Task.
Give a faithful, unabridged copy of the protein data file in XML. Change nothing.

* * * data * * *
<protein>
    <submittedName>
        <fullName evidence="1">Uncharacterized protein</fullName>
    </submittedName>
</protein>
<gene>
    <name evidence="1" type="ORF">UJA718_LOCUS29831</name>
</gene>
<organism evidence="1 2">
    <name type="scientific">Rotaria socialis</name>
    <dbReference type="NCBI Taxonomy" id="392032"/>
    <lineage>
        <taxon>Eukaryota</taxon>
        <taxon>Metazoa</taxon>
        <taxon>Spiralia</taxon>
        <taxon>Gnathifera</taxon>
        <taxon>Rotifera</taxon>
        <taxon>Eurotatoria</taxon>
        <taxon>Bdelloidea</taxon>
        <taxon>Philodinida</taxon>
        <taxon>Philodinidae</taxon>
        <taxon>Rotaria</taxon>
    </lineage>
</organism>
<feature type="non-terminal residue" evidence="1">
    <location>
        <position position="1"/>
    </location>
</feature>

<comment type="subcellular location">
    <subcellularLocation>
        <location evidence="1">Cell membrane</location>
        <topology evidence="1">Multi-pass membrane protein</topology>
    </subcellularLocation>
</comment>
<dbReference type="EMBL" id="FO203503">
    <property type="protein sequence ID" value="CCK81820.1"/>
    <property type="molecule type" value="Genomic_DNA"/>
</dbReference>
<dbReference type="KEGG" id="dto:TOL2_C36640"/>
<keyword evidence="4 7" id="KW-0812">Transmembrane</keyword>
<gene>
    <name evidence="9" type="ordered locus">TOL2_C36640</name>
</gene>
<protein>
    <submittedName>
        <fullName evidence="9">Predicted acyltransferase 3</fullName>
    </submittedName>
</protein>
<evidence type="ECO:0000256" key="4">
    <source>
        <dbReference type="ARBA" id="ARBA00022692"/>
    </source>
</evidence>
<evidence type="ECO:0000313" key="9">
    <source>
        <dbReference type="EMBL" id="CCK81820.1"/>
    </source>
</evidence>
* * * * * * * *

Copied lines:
<protein>
    <submittedName>
        <fullName evidence="1">Uncharacterized protein</fullName>
    </submittedName>
</protein>
<gene>
    <name evidence="1" type="ORF">UJA718_LOCUS29831</name>
</gene>
<organism evidence="1 2">
    <name type="scientific">Rotaria socialis</name>
    <dbReference type="NCBI Taxonomy" id="392032"/>
    <lineage>
        <taxon>Eukaryota</taxon>
        <taxon>Metazoa</taxon>
        <taxon>Spiralia</taxon>
        <taxon>Gnathifera</taxon>
        <taxon>Rotifera</taxon>
        <taxon>Eurotatoria</taxon>
        <taxon>Bdelloidea</taxon>
        <taxon>Philodinida</taxon>
        <taxon>Philodinidae</taxon>
        <taxon>Rotaria</taxon>
    </lineage>
</organism>
<feature type="non-terminal residue" evidence="1">
    <location>
        <position position="1"/>
    </location>
</feature>

<comment type="subcellular location">
    <subcellularLocation>
        <location evidence="1">Cell membrane</location>
        <topology evidence="1">Multi-pass membrane protein</topology>
    </subcellularLocation>
</comment>
<dbReference type="EMBL" id="FO203503">
    <property type="protein sequence ID" value="CCK81820.1"/>
    <property type="molecule type" value="Genomic_DNA"/>
</dbReference>
<dbReference type="KEGG" id="dto:TOL2_C36640"/>
<keyword evidence="4 7" id="KW-0812">Transmembrane</keyword>
<gene>
    <name evidence="9" type="ordered locus">TOL2_C36640</name>
</gene>
<protein>
    <submittedName>
        <fullName evidence="9">Predicted acyltransferase 3</fullName>
    </submittedName>
</protein>
<evidence type="ECO:0000256" key="4">
    <source>
        <dbReference type="ARBA" id="ARBA00022692"/>
    </source>
</evidence>
<evidence type="ECO:0000313" key="9">
    <source>
        <dbReference type="EMBL" id="CCK81820.1"/>
    </source>
</evidence>